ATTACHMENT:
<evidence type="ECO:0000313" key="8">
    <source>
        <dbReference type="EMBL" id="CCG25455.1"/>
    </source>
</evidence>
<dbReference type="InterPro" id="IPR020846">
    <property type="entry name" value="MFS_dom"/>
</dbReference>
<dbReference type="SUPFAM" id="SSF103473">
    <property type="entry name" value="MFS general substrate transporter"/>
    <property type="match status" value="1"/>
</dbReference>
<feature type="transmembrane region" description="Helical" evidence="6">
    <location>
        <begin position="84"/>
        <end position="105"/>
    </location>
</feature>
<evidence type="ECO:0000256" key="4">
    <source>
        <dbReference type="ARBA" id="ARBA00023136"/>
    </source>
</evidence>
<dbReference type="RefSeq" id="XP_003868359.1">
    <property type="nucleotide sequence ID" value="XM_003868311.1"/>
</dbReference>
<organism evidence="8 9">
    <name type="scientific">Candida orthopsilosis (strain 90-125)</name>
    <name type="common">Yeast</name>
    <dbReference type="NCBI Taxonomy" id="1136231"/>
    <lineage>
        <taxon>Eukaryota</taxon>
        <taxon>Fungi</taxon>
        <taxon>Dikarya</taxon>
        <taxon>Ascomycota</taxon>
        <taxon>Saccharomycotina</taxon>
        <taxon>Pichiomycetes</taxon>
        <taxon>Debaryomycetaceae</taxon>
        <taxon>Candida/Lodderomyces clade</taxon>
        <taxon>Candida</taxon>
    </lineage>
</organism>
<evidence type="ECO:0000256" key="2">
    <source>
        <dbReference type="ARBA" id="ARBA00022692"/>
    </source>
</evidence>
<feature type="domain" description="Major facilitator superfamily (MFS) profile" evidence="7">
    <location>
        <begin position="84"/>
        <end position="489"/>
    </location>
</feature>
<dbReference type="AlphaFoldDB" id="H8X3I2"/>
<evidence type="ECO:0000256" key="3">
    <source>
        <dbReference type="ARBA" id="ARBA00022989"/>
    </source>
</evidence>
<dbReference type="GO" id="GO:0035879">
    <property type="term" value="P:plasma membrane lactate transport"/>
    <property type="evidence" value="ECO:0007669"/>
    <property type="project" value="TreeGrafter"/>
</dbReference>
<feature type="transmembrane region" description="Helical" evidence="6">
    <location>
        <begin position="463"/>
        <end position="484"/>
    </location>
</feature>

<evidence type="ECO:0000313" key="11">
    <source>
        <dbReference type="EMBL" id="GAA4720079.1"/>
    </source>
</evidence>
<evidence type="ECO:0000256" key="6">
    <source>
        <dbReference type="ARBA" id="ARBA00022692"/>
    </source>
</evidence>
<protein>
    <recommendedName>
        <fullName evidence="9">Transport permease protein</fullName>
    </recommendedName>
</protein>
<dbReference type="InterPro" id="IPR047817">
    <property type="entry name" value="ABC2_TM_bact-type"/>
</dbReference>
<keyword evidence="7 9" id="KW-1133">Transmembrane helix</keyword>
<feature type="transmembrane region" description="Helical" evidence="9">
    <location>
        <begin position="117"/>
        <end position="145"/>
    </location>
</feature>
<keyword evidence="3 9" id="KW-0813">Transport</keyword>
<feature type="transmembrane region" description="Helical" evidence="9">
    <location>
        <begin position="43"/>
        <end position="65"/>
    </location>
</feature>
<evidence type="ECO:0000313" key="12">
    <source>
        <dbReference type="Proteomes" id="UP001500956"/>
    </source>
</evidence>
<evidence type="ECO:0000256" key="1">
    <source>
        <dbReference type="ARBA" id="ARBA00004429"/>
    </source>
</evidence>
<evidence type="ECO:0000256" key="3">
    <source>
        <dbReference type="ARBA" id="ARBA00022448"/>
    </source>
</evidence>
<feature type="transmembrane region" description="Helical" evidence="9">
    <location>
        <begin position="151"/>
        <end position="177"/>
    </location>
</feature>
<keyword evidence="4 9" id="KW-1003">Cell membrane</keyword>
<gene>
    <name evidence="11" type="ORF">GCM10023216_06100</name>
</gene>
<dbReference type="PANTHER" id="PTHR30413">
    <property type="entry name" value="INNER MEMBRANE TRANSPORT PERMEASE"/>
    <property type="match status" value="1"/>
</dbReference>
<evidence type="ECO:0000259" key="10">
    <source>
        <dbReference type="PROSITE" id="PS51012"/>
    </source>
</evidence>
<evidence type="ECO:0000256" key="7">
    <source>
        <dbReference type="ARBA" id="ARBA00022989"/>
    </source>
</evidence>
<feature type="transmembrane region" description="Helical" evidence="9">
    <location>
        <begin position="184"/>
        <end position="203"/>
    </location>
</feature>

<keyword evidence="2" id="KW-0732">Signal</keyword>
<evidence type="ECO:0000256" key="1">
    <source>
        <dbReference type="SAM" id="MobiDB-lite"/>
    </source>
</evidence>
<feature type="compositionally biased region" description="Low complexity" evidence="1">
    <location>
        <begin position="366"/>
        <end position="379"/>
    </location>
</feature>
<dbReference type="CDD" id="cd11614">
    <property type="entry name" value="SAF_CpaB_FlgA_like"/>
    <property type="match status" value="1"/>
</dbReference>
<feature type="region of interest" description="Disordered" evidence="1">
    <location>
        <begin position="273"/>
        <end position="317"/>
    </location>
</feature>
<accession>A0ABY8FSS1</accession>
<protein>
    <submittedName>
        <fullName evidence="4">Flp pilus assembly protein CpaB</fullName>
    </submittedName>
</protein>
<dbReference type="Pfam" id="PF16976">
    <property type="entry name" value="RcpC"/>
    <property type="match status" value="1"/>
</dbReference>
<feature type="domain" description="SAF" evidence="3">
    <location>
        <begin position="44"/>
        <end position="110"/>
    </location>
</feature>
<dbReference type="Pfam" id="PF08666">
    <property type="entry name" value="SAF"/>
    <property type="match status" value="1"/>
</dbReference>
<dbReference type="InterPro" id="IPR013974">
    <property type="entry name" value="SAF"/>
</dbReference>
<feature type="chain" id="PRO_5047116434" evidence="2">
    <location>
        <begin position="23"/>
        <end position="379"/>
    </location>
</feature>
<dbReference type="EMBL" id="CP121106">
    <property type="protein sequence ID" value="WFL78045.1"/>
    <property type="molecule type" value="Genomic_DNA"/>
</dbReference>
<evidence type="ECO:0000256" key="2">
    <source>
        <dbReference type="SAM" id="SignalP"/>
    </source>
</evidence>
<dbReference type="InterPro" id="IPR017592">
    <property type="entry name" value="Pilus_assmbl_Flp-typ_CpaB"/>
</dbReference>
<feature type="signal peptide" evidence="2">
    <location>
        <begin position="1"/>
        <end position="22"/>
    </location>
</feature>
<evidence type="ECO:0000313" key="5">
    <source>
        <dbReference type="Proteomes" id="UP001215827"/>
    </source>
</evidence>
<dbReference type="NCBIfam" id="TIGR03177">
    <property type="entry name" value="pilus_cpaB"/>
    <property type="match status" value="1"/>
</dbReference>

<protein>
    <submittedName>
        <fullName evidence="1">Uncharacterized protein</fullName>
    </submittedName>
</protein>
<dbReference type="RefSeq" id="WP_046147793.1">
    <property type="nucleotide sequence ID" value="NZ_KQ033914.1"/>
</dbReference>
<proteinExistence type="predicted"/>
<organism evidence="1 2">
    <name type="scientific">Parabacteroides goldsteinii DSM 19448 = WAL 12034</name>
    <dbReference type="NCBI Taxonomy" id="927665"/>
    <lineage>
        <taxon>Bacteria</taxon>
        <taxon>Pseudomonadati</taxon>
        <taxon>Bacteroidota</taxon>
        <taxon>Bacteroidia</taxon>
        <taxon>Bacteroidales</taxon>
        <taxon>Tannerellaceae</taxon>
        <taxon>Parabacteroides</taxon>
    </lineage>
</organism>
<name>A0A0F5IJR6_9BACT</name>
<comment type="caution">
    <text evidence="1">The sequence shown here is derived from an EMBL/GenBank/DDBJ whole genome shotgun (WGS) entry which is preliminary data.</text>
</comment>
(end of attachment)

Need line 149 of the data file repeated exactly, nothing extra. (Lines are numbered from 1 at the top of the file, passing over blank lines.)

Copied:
<evidence type="ECO:0000256" key="1">